Lebanon a difficult but certainly not a failed state?


Lebanon LebanonFebruary 14 that each year marks anniversary of assassination of former Prime Minister of Lebanon Rafik Hariri in a bomb blast in 2005, this year had a rather somber tone. This year his son Saad Hariri, who is also leader of the country’s Future Movement, announced his withdrawal from politics. After his father’s assassination, Saad had subsequently taken up his role as leader of parts of Sunni community in Lebanon.

Addressing his supporters, Hariri had a pessimistic tone in his resignation announcement. He said, “I am convinced that there is no room for any positive opportunity for Lebanon in light of Iranian influence, national division and the withering of the state.” He further added that he is expecting further deterioration of the situation in Lebanon. He also advised the Future Movement not to contest this year’s elections.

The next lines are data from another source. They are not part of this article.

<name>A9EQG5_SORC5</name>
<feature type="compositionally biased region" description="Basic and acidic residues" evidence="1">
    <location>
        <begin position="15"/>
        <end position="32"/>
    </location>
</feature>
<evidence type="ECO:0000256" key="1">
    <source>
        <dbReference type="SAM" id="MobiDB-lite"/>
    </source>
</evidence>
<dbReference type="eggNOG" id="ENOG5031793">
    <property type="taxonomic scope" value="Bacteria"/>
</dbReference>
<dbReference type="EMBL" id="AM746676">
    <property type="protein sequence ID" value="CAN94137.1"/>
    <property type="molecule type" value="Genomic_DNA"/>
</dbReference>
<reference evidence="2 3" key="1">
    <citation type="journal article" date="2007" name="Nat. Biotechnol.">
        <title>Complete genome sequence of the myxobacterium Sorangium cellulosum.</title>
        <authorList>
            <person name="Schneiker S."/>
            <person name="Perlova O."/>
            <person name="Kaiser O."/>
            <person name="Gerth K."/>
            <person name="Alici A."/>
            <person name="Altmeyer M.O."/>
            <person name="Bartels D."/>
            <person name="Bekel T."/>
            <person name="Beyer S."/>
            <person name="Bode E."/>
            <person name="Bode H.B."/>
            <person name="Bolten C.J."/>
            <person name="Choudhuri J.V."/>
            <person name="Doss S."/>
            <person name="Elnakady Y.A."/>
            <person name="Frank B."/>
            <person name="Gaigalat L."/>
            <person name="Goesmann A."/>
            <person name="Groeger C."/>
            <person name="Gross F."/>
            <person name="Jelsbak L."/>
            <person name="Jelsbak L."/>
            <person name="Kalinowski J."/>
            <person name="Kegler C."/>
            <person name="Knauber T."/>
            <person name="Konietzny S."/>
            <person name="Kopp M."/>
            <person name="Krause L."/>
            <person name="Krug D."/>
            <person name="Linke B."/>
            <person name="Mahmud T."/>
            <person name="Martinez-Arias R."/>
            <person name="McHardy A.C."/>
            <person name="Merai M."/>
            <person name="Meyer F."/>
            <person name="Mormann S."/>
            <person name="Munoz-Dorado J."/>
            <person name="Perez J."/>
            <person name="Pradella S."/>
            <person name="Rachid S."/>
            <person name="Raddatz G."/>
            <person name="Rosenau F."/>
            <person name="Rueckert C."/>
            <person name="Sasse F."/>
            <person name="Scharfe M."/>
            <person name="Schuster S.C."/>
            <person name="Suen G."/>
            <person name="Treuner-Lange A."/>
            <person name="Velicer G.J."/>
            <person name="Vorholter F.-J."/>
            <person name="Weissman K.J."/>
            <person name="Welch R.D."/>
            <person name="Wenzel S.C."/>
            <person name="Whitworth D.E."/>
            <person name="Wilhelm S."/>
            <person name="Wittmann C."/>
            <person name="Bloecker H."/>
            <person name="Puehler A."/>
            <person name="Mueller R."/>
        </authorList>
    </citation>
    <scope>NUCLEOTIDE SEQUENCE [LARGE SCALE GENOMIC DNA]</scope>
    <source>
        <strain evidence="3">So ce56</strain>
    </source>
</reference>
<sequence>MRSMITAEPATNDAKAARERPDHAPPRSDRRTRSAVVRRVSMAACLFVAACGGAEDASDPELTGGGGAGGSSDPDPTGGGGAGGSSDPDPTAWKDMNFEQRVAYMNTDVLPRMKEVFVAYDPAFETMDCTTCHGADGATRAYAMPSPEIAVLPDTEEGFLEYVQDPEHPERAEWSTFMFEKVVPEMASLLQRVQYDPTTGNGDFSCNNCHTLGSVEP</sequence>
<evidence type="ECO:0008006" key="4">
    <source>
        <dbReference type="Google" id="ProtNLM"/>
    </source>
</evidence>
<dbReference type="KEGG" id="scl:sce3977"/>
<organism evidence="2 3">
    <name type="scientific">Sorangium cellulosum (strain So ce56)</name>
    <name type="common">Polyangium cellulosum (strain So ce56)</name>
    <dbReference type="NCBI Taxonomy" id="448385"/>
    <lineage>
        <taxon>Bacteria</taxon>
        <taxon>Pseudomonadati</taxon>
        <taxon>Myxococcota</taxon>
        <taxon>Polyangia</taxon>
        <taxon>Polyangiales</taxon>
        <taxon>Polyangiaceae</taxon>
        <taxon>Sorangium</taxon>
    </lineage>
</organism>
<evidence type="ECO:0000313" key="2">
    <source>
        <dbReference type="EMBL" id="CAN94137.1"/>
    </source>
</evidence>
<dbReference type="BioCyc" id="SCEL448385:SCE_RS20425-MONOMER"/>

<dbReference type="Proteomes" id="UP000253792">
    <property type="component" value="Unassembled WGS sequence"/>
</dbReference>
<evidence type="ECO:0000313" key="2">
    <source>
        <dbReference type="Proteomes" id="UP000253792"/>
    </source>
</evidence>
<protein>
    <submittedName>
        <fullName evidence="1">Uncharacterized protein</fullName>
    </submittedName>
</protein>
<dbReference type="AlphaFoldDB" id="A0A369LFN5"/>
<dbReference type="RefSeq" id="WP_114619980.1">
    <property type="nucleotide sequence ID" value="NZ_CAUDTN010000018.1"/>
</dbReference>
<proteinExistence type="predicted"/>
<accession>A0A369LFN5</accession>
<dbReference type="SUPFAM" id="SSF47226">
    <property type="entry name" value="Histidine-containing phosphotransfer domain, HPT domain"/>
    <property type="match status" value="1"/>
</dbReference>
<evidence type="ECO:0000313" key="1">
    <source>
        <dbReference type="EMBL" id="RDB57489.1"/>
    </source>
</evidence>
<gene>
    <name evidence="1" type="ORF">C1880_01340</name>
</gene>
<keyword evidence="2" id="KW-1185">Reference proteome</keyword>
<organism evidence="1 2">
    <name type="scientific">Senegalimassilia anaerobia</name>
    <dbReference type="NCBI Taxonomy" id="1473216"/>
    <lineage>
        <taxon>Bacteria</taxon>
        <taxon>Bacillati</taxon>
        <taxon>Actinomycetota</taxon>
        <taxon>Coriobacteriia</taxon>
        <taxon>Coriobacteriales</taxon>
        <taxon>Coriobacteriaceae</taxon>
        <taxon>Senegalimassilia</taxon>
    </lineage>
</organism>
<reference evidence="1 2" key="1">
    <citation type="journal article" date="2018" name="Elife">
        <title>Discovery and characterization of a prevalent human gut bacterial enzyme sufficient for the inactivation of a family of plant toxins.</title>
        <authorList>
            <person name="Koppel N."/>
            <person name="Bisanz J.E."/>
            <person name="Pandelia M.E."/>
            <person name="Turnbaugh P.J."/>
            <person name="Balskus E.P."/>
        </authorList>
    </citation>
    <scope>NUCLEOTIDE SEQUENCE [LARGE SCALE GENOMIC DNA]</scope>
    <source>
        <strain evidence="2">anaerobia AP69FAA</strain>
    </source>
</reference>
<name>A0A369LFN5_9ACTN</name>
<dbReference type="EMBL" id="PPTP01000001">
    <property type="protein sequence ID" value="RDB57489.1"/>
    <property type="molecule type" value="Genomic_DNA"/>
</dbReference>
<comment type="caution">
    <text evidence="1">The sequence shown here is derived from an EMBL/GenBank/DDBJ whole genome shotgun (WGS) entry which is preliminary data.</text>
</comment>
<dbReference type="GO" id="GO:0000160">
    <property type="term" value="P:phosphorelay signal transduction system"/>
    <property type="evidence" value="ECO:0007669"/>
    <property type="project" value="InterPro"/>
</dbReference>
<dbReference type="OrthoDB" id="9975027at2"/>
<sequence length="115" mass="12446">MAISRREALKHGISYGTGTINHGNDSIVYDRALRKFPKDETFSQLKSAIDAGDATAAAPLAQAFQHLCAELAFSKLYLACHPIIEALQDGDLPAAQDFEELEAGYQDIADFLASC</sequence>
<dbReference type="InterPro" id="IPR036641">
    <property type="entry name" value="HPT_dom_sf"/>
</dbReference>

Lebanon has been gasping to stay afloat an economic turmoil and political chaos. Country is witnessing an absolute economic meltdown as Lebanese pound has lost more than 90 per cent of its value. Majority of Lebanese people are living under poverty – savings are vanished, bank accounts are frozen and jobs are in scarcity. But is Lebanon really a “failed state”?

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Whether a country is a ‘failed state’ is decided by four factors – Borders, utilities, guns and government. Can the country protect its international borders; is it capable of providing basic utilities and services; is governance capable to have authority across its territory, and does it have a monopoly on the application of force? Keeping the last factor into consideration, one can easily describe Lebanon as a “failed state” – it does not have monopoly on power with presence of Hezbollah militia which is outside the control of state. But that is true for many other countries as well, citing recent examples of Afghanistan, Ukraine, Syria and Yemen.

But the labelling of Lebanon as a ‘failed state’ is essentially an act of politics, of which the country is a victim of in the first place. Even though the life of people in Lebanon is on a cliff, calling the country a failed state is far-reaching, for the state has failed its people, not the country.



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